Our immune system is a complex network of protective processes – It uses our skin and mucous membranes as a physical barrier from our external environment whilst delivering immune cells and antibodies to fight against pathogens internally. Vitamin C holistically supports your immune system in various ways:
  • Antioxidant action: Protecting cells from harmful molecules called free radicals

Pathogens begin a reaction among cells that can cause oxidative stress, damage and inflammation within the body [1]. Vitamin C is a potent anti-oxidant that counteracts this oxidation whilst reducing damage and time of illness [2]. 

  • Strengthening skin defences: Maintaining cell membrane integrity

The skin and mucosal membrane are physical barriers our immune system use to defend against pathogens [3]. These physical barriers are made up of cells that need to be resilient and efficient within their functioning. Vitamin C enhances the integrity of cells walls, membranes and their proteins [4].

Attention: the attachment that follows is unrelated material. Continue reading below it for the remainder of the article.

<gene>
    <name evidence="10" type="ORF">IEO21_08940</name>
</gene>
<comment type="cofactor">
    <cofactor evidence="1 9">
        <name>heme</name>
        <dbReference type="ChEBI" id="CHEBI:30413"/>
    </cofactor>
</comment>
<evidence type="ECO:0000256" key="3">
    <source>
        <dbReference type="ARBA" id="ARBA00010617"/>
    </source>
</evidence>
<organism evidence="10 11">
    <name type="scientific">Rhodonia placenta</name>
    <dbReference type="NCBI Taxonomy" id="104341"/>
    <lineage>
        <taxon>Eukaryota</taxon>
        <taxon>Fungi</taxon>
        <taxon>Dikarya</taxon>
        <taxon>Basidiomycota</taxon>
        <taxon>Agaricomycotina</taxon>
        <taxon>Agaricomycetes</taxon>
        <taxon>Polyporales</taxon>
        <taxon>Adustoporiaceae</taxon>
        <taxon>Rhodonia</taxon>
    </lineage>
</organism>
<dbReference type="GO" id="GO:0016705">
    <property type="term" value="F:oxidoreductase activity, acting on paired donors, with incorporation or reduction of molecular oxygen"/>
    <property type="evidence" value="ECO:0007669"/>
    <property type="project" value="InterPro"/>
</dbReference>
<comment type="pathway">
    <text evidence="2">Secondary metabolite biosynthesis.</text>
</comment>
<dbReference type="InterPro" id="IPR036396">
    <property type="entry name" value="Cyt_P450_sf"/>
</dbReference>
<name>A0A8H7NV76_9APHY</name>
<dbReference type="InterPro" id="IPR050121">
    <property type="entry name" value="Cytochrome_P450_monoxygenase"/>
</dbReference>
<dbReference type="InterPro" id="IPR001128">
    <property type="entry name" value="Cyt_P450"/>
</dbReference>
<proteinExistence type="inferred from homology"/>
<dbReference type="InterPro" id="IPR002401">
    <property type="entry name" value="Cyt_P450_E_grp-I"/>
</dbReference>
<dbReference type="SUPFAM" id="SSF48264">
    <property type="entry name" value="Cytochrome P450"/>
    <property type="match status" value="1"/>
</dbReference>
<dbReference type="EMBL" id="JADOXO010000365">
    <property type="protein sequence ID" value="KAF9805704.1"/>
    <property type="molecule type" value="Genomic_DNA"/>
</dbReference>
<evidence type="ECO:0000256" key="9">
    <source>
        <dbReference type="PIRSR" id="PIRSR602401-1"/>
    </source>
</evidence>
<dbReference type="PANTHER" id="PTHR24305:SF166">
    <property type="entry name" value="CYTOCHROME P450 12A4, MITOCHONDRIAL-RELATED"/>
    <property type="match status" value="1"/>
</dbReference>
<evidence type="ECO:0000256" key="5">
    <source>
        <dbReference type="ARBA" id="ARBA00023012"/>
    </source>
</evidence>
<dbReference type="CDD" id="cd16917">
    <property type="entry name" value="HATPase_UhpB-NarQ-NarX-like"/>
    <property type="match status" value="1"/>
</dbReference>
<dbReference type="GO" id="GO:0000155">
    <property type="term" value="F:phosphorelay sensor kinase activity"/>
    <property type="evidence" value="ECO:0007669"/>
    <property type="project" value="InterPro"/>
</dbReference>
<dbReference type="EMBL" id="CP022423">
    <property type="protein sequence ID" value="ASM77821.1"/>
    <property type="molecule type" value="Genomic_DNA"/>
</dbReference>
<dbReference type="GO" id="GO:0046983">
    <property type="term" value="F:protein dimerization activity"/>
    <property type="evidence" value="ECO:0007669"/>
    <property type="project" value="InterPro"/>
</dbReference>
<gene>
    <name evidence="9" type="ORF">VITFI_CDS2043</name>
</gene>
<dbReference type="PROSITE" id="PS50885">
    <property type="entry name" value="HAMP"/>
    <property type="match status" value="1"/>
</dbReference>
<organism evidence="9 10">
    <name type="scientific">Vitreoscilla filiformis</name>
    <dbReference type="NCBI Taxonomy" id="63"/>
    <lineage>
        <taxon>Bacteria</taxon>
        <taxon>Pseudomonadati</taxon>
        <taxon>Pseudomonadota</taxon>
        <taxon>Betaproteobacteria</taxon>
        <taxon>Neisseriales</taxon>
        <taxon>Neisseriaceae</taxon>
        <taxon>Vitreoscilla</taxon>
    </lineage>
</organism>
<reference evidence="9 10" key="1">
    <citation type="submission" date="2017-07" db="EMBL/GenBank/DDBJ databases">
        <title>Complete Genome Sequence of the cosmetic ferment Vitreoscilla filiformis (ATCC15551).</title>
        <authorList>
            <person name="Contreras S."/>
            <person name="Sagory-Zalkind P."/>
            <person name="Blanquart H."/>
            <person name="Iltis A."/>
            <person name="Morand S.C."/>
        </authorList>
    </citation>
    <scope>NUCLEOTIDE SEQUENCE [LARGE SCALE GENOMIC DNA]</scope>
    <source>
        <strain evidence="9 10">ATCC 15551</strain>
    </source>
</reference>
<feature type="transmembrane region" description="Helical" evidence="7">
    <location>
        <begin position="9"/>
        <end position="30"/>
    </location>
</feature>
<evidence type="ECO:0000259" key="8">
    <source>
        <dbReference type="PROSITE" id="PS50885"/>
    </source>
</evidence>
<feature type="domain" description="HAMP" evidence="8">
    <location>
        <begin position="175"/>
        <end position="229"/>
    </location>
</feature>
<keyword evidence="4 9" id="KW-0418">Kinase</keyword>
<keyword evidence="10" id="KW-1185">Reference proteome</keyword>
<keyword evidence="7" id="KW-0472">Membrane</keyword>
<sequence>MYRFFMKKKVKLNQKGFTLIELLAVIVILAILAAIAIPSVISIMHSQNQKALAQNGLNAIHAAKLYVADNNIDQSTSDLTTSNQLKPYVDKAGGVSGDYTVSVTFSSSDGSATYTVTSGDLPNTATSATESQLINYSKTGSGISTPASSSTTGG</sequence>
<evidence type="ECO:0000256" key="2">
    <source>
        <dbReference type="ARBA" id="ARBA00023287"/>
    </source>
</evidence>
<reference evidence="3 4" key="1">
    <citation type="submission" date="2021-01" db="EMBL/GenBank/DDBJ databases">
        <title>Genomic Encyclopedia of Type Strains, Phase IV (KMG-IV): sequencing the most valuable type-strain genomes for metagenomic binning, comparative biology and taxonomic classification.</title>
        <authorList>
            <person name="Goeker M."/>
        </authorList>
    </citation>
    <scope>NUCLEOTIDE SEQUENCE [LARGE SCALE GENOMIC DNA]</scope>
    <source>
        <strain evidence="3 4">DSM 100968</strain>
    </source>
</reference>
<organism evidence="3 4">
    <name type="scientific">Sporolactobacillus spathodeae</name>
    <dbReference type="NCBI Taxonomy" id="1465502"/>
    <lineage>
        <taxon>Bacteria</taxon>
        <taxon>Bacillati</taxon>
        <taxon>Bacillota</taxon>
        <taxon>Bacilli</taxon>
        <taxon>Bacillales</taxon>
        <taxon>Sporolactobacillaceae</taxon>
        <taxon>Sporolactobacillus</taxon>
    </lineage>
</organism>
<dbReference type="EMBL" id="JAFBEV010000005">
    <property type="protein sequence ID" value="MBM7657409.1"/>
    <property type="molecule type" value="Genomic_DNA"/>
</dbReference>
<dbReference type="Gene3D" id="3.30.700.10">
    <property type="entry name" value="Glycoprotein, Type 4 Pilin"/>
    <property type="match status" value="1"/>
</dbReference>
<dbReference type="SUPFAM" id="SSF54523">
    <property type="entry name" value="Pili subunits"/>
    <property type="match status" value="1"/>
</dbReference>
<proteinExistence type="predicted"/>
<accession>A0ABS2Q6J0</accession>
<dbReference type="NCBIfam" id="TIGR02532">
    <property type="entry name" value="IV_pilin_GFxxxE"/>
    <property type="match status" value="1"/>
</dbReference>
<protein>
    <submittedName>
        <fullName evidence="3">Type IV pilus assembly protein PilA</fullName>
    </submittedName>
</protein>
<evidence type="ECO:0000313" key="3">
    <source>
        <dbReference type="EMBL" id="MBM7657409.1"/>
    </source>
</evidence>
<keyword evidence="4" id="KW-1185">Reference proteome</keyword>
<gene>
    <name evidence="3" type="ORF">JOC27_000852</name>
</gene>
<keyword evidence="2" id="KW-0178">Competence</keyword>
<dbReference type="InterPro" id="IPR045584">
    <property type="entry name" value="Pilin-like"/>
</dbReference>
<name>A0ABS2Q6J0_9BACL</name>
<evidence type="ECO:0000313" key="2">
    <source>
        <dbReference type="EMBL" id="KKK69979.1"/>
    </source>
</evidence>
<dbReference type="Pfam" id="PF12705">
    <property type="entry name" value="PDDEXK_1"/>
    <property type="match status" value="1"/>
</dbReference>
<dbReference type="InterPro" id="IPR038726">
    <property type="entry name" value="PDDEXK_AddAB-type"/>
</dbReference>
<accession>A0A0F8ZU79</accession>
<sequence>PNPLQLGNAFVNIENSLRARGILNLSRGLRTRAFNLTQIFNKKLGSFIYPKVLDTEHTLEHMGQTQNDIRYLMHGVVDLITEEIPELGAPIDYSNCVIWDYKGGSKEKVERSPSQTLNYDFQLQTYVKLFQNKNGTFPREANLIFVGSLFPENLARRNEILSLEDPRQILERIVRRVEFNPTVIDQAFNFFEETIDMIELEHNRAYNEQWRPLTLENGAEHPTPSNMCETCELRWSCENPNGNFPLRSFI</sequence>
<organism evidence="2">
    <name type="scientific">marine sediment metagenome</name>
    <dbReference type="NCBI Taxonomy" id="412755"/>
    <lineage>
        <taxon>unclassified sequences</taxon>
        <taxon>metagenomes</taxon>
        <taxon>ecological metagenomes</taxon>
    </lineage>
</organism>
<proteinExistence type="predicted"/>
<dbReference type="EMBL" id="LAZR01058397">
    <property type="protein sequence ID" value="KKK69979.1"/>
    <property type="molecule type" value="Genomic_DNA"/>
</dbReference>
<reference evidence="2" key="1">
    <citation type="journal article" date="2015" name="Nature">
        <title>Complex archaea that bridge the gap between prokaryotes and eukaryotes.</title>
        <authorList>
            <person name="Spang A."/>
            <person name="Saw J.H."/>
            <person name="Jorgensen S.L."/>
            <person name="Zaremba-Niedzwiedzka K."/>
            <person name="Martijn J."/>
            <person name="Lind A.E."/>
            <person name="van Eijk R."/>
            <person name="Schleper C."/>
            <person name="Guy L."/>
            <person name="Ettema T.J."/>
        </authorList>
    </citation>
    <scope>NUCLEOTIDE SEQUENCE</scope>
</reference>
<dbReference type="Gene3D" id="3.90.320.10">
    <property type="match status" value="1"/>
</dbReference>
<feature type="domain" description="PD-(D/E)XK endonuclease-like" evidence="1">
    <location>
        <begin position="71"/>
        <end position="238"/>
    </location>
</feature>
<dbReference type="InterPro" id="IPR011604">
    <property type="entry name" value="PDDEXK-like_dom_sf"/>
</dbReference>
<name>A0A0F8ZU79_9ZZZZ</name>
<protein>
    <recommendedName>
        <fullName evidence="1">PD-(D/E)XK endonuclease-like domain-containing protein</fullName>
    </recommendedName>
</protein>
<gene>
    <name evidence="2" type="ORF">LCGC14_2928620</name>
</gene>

• Supporting cell production & enhancement: Vitamin C is highly concentrated within our immune system

Vitamin C is highly concentrated within our white blood cells which protect us from pathogens. Vitamin C stimulates white blood cell production, and enhances their action [5]. 


Immunity References

  1. A. Puertollano, E. Puertollano, G. Á. de Cienfuegos, and M. A. de Pablo. (2011). “Dietary antioxidants: immunity and host defense,” Current Topics in Medicinal Chemistry, 11(14), 1752–1766.
  2. Carr, A., Frei, B. (1999). Does vitamin C act as a pro-oxidant under physiological conditions? FASEB Journal, 13(9):1007-1024. doi: 10.1096/fasebj.13.9.1007.
  3. Elias, P. M. (2007). The skin barrier as an innate immune element. Seminars in Immunopathology, 29(1), 3-14. doi: 10.1007/s00281-007-0060-9.
  4. Montecinos, V., Guzmán, P., Barra, V., Villagrán, M., Muñoz-Montesino, C., Sotomayor, K…Vera, J. C. (2007). Vitamin C is an essential antioxidant that enhances survival of oxidatively stressed human vascular endothelial cells in the presence of a vast molar excess of glutathione. Journal Biological Chemistry, 282(21), 15506-15. doi: 10.1074/jbc.M608361200.
  5. Carr, A. C., & Maggini, S. (2017). Vitamin C and Immune Function. Nutrients, 9(11):1211. doi: 10.3390/nu9111211.